UPDATE: Today, join IVN as we take a look back on Twitter in 2012 and the year of “firsts.”
What: “A Closer Look at Twitter in 2012”
When: Today, December 6, 5pm Pacific/8pm Eastern
As the second largest social network in the world, Twitter has transformed the way we interact on and offline. As the year comes to a close, we want to take a closer look at how the social network has impacted 2012. What better way to discuss the topic than by holding a tweet chat.
Twitter not only responded to the current events of 2012, but shaped them. As a year of “firsts,” 2012 marks the beginning of a new digital era for journalists, politicians, public figures, voters, athletes, artists, and users worldwide.
This year was the first time a presidential debate was followed on Twitter, marking the beginning of a live fact checking phenomena. In 2012, millions of Americans participated in the most tweeted about event in history: our Presidential election.
The year 2012 is also the first year in which professional athletes were disqualified from the Olympic Games because of a tweet. It marks the first time Twitter was used as a primary source for information in the days following a natural disaster. Twitter created a space for open communication in the Middle East; not only facilitating protests, but providing the platform to live-tweet a war. In fact, the Israel Defense Force and Hamas both live-tweeted the most recent conflict.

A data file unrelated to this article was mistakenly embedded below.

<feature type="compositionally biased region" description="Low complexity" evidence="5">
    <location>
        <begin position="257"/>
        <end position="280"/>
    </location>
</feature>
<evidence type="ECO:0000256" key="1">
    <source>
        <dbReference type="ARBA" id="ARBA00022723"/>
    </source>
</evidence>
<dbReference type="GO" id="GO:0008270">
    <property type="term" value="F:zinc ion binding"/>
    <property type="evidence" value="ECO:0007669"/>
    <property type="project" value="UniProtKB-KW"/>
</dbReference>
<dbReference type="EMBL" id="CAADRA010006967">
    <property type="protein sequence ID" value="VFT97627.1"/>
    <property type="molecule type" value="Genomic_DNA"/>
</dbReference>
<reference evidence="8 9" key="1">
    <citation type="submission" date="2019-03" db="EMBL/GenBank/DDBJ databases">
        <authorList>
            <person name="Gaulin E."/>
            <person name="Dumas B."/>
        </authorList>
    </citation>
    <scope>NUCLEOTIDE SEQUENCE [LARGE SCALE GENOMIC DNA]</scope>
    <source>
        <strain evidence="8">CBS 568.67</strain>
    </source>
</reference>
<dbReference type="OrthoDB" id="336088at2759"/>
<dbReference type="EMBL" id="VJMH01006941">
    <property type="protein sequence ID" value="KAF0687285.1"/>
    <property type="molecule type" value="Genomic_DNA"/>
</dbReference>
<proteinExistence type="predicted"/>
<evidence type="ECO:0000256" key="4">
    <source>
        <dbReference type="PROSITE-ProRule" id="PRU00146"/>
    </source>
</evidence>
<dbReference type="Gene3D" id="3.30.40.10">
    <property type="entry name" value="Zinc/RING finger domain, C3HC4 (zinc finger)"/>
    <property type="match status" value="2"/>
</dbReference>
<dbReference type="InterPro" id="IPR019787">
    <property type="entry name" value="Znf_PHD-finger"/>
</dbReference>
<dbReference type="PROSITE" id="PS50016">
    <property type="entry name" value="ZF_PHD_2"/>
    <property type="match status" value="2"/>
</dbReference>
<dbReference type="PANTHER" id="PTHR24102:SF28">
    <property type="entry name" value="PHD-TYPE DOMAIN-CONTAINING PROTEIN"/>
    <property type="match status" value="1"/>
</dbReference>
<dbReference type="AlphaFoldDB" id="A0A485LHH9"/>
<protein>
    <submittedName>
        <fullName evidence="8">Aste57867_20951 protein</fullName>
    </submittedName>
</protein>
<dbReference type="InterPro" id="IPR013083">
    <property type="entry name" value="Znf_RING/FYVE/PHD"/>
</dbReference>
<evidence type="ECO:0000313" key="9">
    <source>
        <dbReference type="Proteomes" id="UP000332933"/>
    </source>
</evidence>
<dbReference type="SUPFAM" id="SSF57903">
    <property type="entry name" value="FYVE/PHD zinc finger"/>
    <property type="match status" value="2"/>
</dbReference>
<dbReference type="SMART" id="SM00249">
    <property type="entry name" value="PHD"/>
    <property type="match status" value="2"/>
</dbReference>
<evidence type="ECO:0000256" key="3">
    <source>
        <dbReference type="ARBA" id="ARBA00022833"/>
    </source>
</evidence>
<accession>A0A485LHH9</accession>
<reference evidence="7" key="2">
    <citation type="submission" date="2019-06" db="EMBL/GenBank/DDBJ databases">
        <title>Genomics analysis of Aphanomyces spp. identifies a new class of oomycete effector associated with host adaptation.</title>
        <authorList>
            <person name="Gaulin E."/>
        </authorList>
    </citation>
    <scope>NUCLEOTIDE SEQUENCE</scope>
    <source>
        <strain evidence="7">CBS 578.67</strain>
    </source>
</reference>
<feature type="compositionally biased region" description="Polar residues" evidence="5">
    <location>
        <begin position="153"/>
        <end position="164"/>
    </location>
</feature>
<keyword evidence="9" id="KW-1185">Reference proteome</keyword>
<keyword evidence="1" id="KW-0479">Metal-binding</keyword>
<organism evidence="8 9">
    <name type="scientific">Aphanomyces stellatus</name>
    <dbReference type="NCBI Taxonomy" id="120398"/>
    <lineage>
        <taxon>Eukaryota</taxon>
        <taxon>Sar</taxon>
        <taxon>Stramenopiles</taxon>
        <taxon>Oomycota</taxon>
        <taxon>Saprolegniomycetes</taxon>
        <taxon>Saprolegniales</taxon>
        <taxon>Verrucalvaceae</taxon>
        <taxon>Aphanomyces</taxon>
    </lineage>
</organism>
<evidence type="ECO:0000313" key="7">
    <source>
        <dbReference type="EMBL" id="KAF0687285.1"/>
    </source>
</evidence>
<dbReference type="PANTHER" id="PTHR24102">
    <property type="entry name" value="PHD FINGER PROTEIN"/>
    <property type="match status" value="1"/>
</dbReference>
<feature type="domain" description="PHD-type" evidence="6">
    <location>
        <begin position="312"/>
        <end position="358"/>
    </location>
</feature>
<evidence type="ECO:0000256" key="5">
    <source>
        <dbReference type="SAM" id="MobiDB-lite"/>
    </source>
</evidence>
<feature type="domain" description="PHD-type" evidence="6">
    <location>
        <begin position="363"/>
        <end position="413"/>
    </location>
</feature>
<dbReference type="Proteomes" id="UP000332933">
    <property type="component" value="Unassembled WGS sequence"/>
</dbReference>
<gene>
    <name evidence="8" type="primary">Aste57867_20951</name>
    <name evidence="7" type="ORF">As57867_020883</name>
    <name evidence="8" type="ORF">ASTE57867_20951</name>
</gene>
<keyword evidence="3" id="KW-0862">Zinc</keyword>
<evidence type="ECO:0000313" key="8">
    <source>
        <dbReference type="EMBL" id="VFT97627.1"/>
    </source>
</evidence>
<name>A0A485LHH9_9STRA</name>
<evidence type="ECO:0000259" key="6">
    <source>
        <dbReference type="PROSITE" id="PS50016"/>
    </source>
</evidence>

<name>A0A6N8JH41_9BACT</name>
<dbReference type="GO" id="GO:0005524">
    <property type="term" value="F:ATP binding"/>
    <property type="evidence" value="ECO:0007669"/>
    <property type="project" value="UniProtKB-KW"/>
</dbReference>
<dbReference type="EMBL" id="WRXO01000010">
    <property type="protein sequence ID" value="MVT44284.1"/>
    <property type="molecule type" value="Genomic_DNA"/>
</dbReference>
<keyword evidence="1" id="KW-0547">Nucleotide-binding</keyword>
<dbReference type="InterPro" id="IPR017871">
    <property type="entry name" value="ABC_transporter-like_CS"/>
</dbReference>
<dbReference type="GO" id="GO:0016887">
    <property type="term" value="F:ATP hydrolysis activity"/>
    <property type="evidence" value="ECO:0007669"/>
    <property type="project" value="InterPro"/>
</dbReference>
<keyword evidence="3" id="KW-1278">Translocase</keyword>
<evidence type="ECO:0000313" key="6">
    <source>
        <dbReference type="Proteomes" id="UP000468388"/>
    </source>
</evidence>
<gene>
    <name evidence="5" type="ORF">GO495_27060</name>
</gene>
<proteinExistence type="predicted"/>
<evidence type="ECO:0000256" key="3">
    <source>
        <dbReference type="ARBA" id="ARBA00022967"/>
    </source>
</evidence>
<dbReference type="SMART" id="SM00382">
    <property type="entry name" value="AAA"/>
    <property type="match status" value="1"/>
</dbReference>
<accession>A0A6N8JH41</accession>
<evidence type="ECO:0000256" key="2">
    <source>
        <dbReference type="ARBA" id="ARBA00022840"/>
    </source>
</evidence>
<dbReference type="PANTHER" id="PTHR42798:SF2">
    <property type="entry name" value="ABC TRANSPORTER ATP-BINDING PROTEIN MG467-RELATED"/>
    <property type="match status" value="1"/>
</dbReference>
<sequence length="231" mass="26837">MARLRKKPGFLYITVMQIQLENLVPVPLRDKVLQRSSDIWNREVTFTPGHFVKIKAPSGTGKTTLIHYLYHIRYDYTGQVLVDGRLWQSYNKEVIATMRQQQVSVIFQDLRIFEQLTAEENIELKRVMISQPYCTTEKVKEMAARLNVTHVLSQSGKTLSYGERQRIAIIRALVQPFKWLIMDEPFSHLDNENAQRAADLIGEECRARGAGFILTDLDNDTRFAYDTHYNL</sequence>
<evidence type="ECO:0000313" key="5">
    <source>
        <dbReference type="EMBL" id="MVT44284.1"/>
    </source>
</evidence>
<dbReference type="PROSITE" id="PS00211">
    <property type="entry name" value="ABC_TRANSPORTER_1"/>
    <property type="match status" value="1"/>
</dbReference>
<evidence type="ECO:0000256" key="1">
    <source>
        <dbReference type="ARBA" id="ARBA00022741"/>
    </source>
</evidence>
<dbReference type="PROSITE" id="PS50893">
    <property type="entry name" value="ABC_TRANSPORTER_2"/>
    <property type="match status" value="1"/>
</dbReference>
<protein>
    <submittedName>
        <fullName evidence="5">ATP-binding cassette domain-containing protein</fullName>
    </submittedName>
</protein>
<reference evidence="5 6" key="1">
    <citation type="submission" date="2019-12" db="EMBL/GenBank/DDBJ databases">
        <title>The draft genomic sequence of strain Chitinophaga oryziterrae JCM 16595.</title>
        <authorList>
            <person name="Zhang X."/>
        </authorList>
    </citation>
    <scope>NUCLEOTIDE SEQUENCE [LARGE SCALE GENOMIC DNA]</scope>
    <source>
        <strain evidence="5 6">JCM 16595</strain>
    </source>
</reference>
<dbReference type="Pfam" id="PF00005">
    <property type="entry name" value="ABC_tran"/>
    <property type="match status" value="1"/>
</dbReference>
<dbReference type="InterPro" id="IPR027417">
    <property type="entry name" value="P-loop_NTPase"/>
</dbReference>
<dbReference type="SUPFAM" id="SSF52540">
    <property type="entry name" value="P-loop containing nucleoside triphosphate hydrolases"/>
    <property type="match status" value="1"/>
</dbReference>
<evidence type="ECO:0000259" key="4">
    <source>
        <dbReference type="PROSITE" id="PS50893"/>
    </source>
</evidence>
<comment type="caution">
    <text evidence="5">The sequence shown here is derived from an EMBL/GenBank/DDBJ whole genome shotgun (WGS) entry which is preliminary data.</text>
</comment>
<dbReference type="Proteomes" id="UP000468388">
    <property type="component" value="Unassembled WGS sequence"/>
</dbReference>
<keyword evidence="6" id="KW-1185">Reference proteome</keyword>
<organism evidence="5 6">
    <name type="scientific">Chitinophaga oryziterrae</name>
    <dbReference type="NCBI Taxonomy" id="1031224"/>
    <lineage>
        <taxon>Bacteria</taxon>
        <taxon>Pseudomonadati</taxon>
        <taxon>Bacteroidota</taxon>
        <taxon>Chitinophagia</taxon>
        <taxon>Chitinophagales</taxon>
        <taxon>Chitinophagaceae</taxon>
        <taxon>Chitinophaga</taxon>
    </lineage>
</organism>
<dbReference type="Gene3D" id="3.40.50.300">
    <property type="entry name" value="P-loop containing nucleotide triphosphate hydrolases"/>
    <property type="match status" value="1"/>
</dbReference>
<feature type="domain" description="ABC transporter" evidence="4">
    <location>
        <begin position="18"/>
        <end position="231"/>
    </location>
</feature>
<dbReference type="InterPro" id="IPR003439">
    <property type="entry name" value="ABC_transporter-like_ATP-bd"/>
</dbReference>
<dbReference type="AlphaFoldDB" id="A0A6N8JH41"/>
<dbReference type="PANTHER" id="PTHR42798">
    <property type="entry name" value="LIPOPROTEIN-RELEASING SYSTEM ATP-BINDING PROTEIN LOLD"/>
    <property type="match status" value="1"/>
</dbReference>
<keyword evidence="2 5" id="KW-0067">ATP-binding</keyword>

By the numbers, the impact of Twitter is undeniable.
- The most retweeted photo in history was tweeted by President Obama on November 6, 2012: 785,000.
- 90% of Senators & House members, 42 Governors & 35 world leaders have Twitter accounts.
- People sent more than 20 million tweets about Hurricane Sandy between October 27 and November 1st. That’s 7 million more tweets than were sent during the Democratic and Republican National Conventions. Combined.
- Since 2011, the number of users on Twitter has more than doubled, rising from 200 million to over 500 million Twitter users.
- With over 31 million tweets, the 2012 election was the most tweeted about event in U.S. politics, peaking at 327,000 tweets per minute.